An early 1930s aerial view of the Temple Mount from the south. The Dome of the Rock rises at the centre, on the site of the Jewish Temple, while in the foreground is the Asqa mosque, the headquarters of the Templars for much of the twelfth century.
A nineteenth century photograph of the Aqsa mosque seen from the north. The three central arches of the facade are very fine Templar work.
Covered in marble and mosaics, the Dome of the Rock has been described as ‘a purely Byzantine work’; in plan it was closely modelled after the domed Rotunda of the Church of the Holy Sepulchre.
The dome of the Rotunda of the Church of the Holy Sepulchre, in the left foreground, stands high on the western hill of Jerusalem and overlooks the Dome of the Rock. The Mount of Olives rises in the distance.
Bethlehem welcomed the First Crusade as liberators. Palestine in the eleventh century was overwhelmingly Christian.
The interior of the Church of the Nativity at Bethlehem; a grotto beneath the altar is the traditional birthplace of Jesus. The church was rebuilt in the sixth century during the reign of the Emperor Justinian, reusing columns and capitals from the fourth century church built on this spot by the Emperor Constantine.
A nineteenth century photograph of Bethany, on the far side of the Mount of Olives from Jerusalem. Here, according to the gospels, Jesus raised Lazarus from the dead. A great monastery was built at Bethany by Queen Melisende and King Fulk in the twelfth century; its remains can be seen above the village to the right.
The ancient road from Jerusalem to the traditional baptismal place of Jesus in the River Jordan near Jericho. A massacre of pilgrims along this road at Easter 1119 led to the formation of the Templars. A castle from the crusader period stands on the hill to the right.
The Church of Our Lady at Tortosa, present-day Tartus in Syria. An elegant cathedral built in 1123, it marks the transition from the Romanesque to the Gothic. Tortosa was a Templar stronghold until the Franks were driven from the East in 1291.
The great concentric castle of Krak des Chevaliers was a Hospitaller fortress standing guard over the Homs gap.
Chastel Blanc at Safita was a Templar castle in the Jebel al-Sariya, not far from the Assassins’ fortress at Masyaf. Like nearby Krak des Chevaliers, Chastel Blanc also defended the Homs gap. The pattern of houses round the central keep traces the pattern of the long vanished concentric walls.
The Citadel at Aleppo. The monumental gateway and entrance bridge were built by one of Saladin’s sons.
The Templar fortress of Chastel Pelerin was so strong that, according to an awed pilgrim, ‘the whole world should not be able to conquer it’. The last foothold of the Templars in the East, Chastel Pelerin was afterwards destroyed by the Mamelukes along with every castle, town and village along the coast.
The southwest corner of the Temple Mount with the Mount of Olives in the distance. The dome marks the Aqsa mosque, known to the Franks as the Templum Solomonis, which became the headquarters of the Templars.
The walls of Jerusalem were rebuilt in the sixteenth century by the Ottoman sultan Suleiman the Magnficent along the lines of the walls of the crusader period. This view is along the western walls of the city looking south. David’s Tower is the square bastion at the centre, surmounted by a minaret. The royal palace of the kings and queens of Jerusalem stood just beyond it.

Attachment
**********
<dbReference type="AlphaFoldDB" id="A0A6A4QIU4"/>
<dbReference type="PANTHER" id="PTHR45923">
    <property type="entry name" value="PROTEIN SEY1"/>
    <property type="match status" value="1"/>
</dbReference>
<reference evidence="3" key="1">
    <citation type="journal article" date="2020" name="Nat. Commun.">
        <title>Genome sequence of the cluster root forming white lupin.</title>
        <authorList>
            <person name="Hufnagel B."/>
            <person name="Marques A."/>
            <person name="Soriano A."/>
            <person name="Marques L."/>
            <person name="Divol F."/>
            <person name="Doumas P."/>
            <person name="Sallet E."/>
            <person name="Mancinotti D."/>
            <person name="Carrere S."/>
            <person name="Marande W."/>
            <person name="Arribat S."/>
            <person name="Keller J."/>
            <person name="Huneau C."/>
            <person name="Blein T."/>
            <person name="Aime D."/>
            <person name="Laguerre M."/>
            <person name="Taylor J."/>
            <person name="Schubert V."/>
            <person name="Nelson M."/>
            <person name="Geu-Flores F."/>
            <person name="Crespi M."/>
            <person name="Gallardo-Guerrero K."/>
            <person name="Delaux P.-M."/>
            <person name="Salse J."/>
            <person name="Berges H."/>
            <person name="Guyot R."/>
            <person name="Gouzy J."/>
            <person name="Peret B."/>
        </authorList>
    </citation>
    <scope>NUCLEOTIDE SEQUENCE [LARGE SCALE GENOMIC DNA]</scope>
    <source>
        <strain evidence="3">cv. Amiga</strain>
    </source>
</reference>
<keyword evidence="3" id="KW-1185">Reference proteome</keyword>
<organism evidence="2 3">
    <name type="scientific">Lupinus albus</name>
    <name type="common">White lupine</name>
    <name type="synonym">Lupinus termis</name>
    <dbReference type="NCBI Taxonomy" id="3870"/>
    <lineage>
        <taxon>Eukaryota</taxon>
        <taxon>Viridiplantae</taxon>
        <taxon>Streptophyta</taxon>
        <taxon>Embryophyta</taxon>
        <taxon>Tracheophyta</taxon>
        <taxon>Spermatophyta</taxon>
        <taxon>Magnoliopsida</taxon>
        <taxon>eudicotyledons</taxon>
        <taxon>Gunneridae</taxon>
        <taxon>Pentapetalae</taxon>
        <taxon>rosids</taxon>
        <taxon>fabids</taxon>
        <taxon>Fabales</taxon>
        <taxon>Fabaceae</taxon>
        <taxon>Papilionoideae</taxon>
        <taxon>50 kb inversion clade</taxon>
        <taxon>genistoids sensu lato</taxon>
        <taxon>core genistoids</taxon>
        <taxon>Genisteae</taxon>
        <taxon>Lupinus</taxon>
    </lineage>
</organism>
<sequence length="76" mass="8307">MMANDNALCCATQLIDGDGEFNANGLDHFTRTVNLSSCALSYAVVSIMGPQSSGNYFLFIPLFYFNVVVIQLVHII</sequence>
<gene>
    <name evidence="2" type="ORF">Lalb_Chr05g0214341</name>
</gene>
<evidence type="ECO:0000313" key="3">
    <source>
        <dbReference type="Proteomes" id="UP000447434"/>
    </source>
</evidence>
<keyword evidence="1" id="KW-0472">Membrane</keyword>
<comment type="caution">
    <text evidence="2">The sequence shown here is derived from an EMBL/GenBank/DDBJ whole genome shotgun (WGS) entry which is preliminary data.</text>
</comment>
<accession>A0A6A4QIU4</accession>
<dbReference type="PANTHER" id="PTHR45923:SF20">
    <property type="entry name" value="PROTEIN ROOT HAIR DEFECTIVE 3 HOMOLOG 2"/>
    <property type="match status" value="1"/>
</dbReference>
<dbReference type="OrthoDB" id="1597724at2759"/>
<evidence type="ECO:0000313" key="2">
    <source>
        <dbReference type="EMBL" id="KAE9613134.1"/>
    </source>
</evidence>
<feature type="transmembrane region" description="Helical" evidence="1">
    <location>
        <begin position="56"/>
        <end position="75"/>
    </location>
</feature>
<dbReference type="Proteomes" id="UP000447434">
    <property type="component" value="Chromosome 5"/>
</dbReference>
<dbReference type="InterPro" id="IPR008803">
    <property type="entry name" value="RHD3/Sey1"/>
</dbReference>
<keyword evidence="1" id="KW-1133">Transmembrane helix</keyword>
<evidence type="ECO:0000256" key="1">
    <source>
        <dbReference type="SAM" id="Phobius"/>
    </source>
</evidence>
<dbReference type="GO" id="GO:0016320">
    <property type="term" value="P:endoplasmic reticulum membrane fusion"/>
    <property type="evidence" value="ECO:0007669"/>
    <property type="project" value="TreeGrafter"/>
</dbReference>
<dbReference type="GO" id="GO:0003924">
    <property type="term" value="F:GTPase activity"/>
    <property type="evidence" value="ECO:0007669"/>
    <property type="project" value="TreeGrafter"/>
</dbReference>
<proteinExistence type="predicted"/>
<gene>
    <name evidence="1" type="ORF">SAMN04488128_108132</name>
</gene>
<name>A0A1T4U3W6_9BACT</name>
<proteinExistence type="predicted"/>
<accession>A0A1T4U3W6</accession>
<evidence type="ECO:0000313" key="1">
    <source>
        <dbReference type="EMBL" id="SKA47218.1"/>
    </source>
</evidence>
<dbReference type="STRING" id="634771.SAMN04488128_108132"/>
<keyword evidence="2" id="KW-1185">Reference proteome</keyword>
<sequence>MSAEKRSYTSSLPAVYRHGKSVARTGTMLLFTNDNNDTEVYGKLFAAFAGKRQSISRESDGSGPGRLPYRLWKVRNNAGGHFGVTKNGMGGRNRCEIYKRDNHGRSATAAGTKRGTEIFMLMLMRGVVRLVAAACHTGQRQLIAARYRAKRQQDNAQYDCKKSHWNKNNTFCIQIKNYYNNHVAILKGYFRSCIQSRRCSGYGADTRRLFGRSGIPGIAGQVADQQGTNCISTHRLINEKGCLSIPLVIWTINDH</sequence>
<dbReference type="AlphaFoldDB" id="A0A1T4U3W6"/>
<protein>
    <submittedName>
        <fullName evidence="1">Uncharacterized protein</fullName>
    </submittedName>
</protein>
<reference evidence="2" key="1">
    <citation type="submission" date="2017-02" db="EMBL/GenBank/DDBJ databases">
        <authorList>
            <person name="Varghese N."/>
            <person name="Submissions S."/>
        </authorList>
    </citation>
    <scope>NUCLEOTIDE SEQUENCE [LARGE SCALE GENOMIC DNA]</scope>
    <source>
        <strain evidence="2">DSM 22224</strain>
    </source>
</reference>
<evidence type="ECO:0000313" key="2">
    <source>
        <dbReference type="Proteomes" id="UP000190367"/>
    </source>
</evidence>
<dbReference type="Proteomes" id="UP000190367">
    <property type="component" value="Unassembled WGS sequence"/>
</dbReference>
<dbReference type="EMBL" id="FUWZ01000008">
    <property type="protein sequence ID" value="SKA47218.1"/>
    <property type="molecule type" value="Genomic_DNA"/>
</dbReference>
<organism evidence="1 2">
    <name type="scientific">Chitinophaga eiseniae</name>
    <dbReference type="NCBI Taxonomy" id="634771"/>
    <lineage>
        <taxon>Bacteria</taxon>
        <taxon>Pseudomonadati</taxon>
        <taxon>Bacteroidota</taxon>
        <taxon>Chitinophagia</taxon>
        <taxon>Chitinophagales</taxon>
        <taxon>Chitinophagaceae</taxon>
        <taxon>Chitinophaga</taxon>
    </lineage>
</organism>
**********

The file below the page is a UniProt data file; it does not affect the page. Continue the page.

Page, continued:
The Rotunda, or Anastasis, of the Church of the Holy Sepulchre. The structure in the middle is the aedicule, or chapel, marking the site of Jesus’ tomb and resurrection.
Muslim pilgrims queuing to enter the aedicule built over the tomb of Jesus. Islam regards Jesus as a mortal prophet and a precursor of Mohammed.
Golgotha, or Calvary, within the Church of the Holy Sepulchre has been venerated by pilgrims as the site of the Crucifixion since the time of the Emperor Constantine and his mother Helena.
The Cenacle, or Upper Room, is an elegant Gothic hall built by the Franks in the twelfth century as part of the Church of St Mary of Zion. Pilgrims have been attracted to the site, believed to be that of the Last Supper and the Pentecost, since at least the fourth century.
Queen Melisende lies in a tomb set within this alcove off the steps leading down to the Tomb of the Virgin Mary in Jerusalem’s Kidron valley.
The Horns of Hattin, a strange double-peaked volcanic outcrop west of Tiberias, shrouded in a sandstorm. On 4 July 1187 the crusader army, parched with thirst, was destroyed as it advanced towards Saladin’s forces which stood in the foreground. Jerusalem fell two months later.
This secret Templar tunnel ran under the streets of Acre towards their fortress on the sea.
After the fall of Acre in 1291 the fortress of the Templars was destroyed; only the foundation platform survives under the Mediterranean shallows.
Foundation walls of the Templar fortress at Acre are favourite spots for fishing.
What was not destroyed at Acre was buried under earth and rubble which has recently been cleared to reveal the halls, courtyard and cloister of the Hospitallers’ headquarters. This vast chamber is called the Refectory of the Knights, but it may have been a crypt and probably had another hall above it.
A doorway surviving from the crusader period stands along a narrow street in Acre.
This great marble Gothic arch set in the facade of the Mameluke sultan al-Nasr’s madrasa in Cairo is in fact a magnificent piece of booty from the Church of St Andrew at Acre, a triumphant reminder of the conquest of Outremer.